Belgium may be a country currently divided by an apparently irreparable cultural, linguistic and political split between Dutch-speaking Flanders and Francophone Wallonia, but this afternoon the country is united behind Philippe Gilbert. In winning Liege-Bastogne-Liege, the Omega Pharma-Lotto rider becomes only the second man ever to win all three Ardennes Classics in the same week, outsprinting the two Schleck brothers in the final straight, with Frank finishing second and Andy third.
The Leopard Trek siblings appeared to have the upper hand as the trio crested the race’s final climb, the Cote de St Nicolas together, and it was clear that those three riders would occupy the podium. Perhaps drained by their efforts on that climb, the brothers were unable to press home their numerical superiority, and Gilbert sprinted off the final bend to take the win he really wanted.
The Omega Pharma Lotto rider, who lives on the route of today’s race, finishes a phenomenal week that began last Sunday with victory in the Amstel Gold Race, followed on Wednesday with his win in Fleche Wallonne.
The only man to have completed the Ardennes hat-trick previously was then Gerolsteiner rider Davide Rebellin, although many view his achievement as somewhat tarnished following the Italian’s positive test for CERA at the 2008 Beijing Olympics, where he won silver in the road race.
Just 6km into the 256km race, ridden in glorious weather, a trio of riders got clear of the peloton, Sebastien Delfosse of Landbouwkrediet, AG2R’s David Le Lay and Movistar’s Jesus Herrada.
They were subsequently joined by a further seven riders – Fredrik Kessiakoff of Astana, Eduard Vorganov from Katusha, Vacansoleil’s Thomas De Gendt, Tony Gallopin of Cofidis, FDJ’s Mickael Delage, Yannick Talabardon from Saur-Sojasun and BMC’s Mathias Frank.
With Omega Pharma-Lotto keeping the break on a tight leash on behalf of Gilbert, the escapees were kept within four minutes of the chasing bunch, with the gap reducing as the race approached the closing 100 kilometres and the series of climbs that give the oldest Classic of all its fearsome reputation.
While some of the escapees found the ascents too tough to handle and dropped back off the front group, behind them others were planning their own assaults from the pack, and with 80km left, nine riders bridged across to form a 13-strong leading group, including dangerous names such as BMC’s Greg Van Avermaet, Quickstep’s Jerome Pineau and Enrico Gasparotto of Astana.
By now, Leopard Trek, without a man in the break, were taking up the chase to help protect the Schleck brothers’ hopes of taking the victory, with Gilbert’s Omega Pharma Lotto outfit happy to see someone else take up responsibility for chasing down the break.
Gasparotto and Van Avermaet got clear of their fellow escapees on the day’s penultimate climb, the Côte de la Roche aux Faucons, crested some 20km from the finish, and behind them the Frank and Andy Schleck – the latter the winner here in 2009, went on the attack, followed immediately by Gilbert. Behind, Alexandre Vinokourov encountered trouble as he punctured halfway up the climb.
The Leopard Trek siblings and Gilbert, together with Pineau, caught the two leaders with 20km left to ride, and soon that group of six became four as the Frenchman from Quickstep and Gasparotto were shelled out of the back.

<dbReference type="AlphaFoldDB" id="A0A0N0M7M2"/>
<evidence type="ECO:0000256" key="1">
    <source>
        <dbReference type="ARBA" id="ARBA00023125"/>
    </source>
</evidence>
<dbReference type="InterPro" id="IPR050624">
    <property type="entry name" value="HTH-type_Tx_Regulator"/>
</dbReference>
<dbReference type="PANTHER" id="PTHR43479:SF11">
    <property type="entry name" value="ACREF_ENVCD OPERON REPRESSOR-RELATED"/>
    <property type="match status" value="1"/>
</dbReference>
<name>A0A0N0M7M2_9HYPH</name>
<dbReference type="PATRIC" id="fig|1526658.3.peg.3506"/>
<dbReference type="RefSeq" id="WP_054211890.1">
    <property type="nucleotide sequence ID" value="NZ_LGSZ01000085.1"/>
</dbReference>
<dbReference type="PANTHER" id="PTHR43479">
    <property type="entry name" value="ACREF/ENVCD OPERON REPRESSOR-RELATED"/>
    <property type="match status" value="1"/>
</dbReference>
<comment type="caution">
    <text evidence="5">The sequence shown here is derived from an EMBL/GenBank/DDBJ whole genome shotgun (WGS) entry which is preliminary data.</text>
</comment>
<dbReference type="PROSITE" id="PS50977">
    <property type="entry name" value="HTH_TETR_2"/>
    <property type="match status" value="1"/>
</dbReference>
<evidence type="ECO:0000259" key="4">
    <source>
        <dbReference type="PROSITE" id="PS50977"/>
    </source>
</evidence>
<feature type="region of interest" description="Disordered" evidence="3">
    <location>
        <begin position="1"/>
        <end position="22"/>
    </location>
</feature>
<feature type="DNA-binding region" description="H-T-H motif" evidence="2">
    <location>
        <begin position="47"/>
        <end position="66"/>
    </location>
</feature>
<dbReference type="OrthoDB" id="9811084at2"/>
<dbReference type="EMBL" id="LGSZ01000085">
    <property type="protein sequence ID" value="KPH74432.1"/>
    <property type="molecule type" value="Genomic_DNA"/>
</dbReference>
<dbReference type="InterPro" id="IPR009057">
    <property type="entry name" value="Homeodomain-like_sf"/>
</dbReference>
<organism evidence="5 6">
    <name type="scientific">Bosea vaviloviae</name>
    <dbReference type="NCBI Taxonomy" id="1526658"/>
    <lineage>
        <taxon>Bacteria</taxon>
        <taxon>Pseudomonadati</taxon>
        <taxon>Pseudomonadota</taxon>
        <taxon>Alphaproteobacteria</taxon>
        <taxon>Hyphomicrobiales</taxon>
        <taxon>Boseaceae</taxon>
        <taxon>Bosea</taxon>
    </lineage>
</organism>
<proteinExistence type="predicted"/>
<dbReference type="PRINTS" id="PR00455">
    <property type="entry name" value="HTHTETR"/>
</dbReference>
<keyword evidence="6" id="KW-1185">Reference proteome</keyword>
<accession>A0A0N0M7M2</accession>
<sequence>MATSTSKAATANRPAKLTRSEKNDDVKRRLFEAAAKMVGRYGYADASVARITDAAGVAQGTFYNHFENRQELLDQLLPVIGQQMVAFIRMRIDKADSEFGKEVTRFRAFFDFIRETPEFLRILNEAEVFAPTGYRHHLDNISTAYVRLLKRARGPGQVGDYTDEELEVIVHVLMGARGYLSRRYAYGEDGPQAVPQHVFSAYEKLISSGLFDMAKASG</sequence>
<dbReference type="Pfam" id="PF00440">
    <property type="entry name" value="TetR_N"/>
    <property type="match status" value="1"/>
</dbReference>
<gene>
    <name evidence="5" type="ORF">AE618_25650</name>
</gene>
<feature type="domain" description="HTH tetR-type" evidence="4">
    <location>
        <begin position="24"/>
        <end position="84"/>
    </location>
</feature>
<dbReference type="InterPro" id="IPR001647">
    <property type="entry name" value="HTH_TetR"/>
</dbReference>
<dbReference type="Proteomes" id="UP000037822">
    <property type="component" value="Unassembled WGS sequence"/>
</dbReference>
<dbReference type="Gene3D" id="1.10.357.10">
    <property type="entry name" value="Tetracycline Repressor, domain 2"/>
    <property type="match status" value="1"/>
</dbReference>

With a gap over the chasing group of 40 seconds heading into the final ten kilometres, that set up a fascinating finale on the race’s final climb, the Cote de St Nicolas, with the Schlecks looking to press home their two-to-one advantage over Gilbert, and Van Avermaet desperately hanging on to the three riders ahead of him.
Approaching the summit, the BMC rider finally cracked, and with no attack coming from the Leopard Trek pair, Gilbert instead took the initiative, losing the younger Schleck sibling, who had led the quartet onto the climb, a sign that he was working for his older brother.
On the descent, however, Andy joined the leading pair as Gilbert again found himself outnumbered, but they were unable to make that superiority count when it really mattered.
2011 Liege-Bastogne-Liege Result 1 GILBERT Philippe OMEGA PHARMA-LOTTO 6h 13' 18" 2 SCHLECK Frank LEOPARD-TREK + 00' 00" 3 SCHLECK Andy LEOPARD-TREK + 00' 00" 4 KREUZIGER Roman ASTANA + 00' 24" 5 URAN Rigoberto SKY PROCYCLING + 00' 24" 6 SORENSEN Chris SAXO BANK SUNGARD + 00' 24" 7 VAN AVERMAET Greg BMC + 00' 27" 8 NIBALI Vincenzo LIQUIGAS-CANNONDALE + 00' 29" 9 LEUKEMANS Bjorn VACANSOLEIL-DCM + 00' 39" 10 SANCHEZ Samuel EUSKALTEL-EUSKADI + 00' 39" 11 KOLOBNEV Alexandr KATUSHA + 00' 43" 12 GERRANS Simon SKY PROCYCLING + 00' 43" 13 MARTENS Paul RABOBANK + 00' 43" 14 ANTON Igor EUSKALTEL-EUSKADI + 00' 43" 15 FREIRE Oscar RABOBANK + 00' 43" 16 CUNEGO Damiano LAMPRE-ISD + 00' 43" 17 VANENDERT Jelle OMEGA PHARMA-LOTTO + 00' 47" 18 VAN GARDEREN Tejay HTC-HIGHROAD + 00' 53" 19 VANDEWALLE Kristof QUICK STEP + 00' 57" 20 PINEAU Jérôme QUICK STEP + 00' 58"
Born in Scotland, Simon moved to London aged seven and now lives in the Oxfordshire Cotswolds with his miniature schnauzer, Elodie. He fell in love with cycling one Saturday morning in 1994 while living in Italy when Milan-San Remo went past his front door. A daily cycle commuter in London back before riding to work started to boom, he's been news editor at road.cc since 2009. Handily for work, he speaks French and Italian. He doesn't get to ride his Colnago as often as he'd like, and freely admits he's much more adept at cooking than fettling with bikes.